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How Does Maurkice Pouncey Compare to Great Pittsburgh Steelers Centers of the Past?

How much does Maurkice Pouncey mean to the Pittsburgh Steelers?

One woman’s face said it all.

When Pouncey went down after David DeCastro’s wayward block in last year’s season opener, it was an emotional punch to the gut for the Steelers and their fans.

Pouncey was taken off the field on a flatbed cart, and even the driver couldn’t detach herself from the gloom and doom of the moment. Stadium workers usually just blend in. TV cameras don’t find them the way they find players and fans. But it was impossible not to notice the expression of the woman steering this vehicle.

She seemed affected by the severity of Pouncey’s injury and aware of the dark cloud it cast upon the Steelers’ 2013 season.

If the scene that afternoon at Heinz Field wasn’t enough to crystallize Pouncey’s importance, the Steelers made it clear in writing last week, signing him to a six-year, $48 million contract.

They can scratch his name off their list of contract worries.

Pouncey is one of the reasons the center position has not been a worry in Pittsburgh for most of the last half century.

He’ll now be a fixture there just like Ray Mansfield, Mike Webster, Dermontti Dawson and Jeff Hartings before him.

The Steelers’ lineage at center is similar to what the Boston Red Sox had in left field for nearly five decades, from Ted Williams to Carl Yastrzemski to Jim Rice. Hall of Famers all.

Pouncey’s career is on a Hall of Fame pace. He’s the only center in the history of the NFL to make the Pro Bowl in each of his first three seasons. If he makes the Hall of Fame, he’ll join Webster and Dawson and surely be remembered as fondly as both of them.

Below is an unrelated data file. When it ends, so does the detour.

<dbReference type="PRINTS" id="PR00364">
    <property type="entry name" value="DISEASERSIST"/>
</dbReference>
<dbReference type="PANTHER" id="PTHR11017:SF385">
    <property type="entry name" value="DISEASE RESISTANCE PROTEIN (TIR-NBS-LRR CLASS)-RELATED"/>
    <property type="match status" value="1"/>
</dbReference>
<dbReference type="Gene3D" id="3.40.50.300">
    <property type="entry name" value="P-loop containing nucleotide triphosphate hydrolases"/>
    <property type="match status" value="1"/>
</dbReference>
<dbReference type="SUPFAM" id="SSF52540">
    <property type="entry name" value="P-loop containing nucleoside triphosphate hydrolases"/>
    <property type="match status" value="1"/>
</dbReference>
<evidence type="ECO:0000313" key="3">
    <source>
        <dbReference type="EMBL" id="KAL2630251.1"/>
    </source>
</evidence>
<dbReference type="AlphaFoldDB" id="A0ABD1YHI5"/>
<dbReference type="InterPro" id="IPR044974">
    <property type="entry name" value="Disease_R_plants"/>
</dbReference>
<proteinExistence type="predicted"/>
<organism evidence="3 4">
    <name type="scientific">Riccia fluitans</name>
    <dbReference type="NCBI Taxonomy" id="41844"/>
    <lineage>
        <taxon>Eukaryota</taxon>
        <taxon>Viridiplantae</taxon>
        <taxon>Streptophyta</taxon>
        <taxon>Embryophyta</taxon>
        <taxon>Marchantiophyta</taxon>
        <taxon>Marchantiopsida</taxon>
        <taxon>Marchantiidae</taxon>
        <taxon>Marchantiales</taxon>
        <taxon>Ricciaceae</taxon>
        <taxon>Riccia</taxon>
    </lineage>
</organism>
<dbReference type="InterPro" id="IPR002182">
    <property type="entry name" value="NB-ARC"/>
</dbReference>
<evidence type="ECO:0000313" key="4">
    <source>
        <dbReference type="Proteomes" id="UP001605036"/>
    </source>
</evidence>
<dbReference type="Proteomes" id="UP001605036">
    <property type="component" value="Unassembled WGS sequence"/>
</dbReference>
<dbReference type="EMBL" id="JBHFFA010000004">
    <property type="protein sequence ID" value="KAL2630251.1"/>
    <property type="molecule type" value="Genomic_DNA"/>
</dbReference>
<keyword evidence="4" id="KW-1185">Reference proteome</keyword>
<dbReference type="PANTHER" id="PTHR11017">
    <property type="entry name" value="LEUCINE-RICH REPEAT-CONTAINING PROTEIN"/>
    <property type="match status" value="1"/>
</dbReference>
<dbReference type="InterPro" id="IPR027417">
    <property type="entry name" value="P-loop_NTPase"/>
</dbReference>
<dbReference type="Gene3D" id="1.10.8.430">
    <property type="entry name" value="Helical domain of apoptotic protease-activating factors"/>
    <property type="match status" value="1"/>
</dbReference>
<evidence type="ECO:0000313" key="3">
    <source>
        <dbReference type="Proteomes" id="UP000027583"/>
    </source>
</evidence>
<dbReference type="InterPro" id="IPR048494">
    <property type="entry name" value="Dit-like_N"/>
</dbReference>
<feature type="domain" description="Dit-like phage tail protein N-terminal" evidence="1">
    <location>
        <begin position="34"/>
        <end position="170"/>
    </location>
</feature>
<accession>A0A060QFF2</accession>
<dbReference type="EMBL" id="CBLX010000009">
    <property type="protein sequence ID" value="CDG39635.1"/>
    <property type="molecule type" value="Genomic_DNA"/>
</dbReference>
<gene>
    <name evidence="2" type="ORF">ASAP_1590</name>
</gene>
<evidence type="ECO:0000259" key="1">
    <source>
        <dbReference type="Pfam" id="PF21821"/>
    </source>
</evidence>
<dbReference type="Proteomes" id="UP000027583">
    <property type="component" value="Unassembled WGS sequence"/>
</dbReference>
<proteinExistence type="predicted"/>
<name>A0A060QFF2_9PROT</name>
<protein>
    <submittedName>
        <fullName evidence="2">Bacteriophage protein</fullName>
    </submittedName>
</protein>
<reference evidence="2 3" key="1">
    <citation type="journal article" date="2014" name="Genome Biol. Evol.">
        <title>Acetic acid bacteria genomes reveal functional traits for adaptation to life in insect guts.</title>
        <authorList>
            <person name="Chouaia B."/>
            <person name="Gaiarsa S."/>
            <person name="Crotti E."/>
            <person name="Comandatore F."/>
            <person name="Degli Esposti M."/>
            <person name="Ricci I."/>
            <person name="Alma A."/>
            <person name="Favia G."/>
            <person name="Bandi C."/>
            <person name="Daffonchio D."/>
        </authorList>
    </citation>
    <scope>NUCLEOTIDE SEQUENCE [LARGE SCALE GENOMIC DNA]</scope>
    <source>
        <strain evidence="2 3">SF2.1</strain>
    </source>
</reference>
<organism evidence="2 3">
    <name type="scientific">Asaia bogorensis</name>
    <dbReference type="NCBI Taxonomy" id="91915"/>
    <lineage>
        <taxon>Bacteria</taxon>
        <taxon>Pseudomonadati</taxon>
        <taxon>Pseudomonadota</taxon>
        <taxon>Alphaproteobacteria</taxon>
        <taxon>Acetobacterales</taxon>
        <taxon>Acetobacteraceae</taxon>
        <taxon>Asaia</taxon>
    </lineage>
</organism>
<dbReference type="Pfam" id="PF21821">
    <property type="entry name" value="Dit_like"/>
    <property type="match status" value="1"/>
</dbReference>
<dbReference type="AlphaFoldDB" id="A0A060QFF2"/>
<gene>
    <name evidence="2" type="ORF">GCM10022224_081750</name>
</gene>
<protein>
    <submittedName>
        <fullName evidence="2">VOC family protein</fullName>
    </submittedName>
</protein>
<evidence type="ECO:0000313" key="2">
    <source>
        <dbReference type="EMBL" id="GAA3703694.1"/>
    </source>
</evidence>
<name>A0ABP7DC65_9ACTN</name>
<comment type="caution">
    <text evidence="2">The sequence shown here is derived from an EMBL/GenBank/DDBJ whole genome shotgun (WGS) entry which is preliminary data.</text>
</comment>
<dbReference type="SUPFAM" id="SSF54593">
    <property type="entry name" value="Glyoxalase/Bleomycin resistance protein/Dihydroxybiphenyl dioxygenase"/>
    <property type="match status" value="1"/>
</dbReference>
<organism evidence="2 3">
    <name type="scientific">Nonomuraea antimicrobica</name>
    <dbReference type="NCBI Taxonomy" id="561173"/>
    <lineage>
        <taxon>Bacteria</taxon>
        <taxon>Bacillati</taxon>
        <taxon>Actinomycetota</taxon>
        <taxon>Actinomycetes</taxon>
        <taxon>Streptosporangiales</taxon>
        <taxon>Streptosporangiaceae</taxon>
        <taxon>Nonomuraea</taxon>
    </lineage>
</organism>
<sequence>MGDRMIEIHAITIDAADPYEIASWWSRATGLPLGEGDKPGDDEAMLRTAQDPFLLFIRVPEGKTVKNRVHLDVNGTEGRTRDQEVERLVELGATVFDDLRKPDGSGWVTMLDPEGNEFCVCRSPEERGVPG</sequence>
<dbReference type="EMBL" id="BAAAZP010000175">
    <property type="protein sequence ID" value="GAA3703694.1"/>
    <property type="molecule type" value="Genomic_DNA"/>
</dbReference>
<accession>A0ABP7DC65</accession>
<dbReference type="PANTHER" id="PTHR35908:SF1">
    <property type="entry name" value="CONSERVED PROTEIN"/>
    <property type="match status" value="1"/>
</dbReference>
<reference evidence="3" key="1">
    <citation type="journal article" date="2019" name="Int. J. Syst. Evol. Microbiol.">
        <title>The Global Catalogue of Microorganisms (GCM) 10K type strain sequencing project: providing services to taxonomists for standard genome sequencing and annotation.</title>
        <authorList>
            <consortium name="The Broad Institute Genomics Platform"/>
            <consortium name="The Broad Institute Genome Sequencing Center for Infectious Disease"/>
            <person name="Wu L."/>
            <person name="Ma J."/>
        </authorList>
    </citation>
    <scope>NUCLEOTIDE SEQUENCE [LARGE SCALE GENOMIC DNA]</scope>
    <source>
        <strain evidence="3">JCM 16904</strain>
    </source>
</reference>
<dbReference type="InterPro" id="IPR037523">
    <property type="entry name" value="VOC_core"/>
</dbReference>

But the Hall of Fame is a lofty and unfair criteria. Right now it’s enough of an accomplishment for Pouncey just to participate in every spring practice after what turned out to be a torn ACL last September.

Pouncey doesn’t need a bust in Canton to take his place among the pantheon of Steelers centers. Still, his work is far from done.

He’s got a long way to go to match the number of Pro Bowl honors Webster and Dawson achieved. Webster was a nine-time Pro Bowler and Dawson and seven-timer.

Craig Wolfley, a Steelers offensive lineman from 1980 to 1989, was teammates with both Webster and Dawson.

“Maurkice reflects characteristics of all of the great Steelers centers who came before him,” Wolfley said in an e-mail. “Very athletic like Dermontti, just not as strong. Not as strong or durable as Webby, who was a block of granite many opponents ‘broke’ themselves on, but a better athlete and more explosive than Mike. … Maurkice has superior ability to get to the second-level guys and downfield like (Dawson).”

Pouncey already has surpassed Hartings’ two Pro Bowls. But Hartings has something that Pouncey doesn’t: a Super Bowl ring.

Webster won four Super Bowl rings. Dawson never won a ring but played in Super Bowl XXX, which the Steelers lost to the Dallas Cowboys.

Pouncey would have played in Super Bowl XLV against the Green Bay Packers, but he was injured in the AFC championship game. That brings up a trait that Pouncey must gain to reach the stratosphere of great Steelers centers. He needs to be more durable.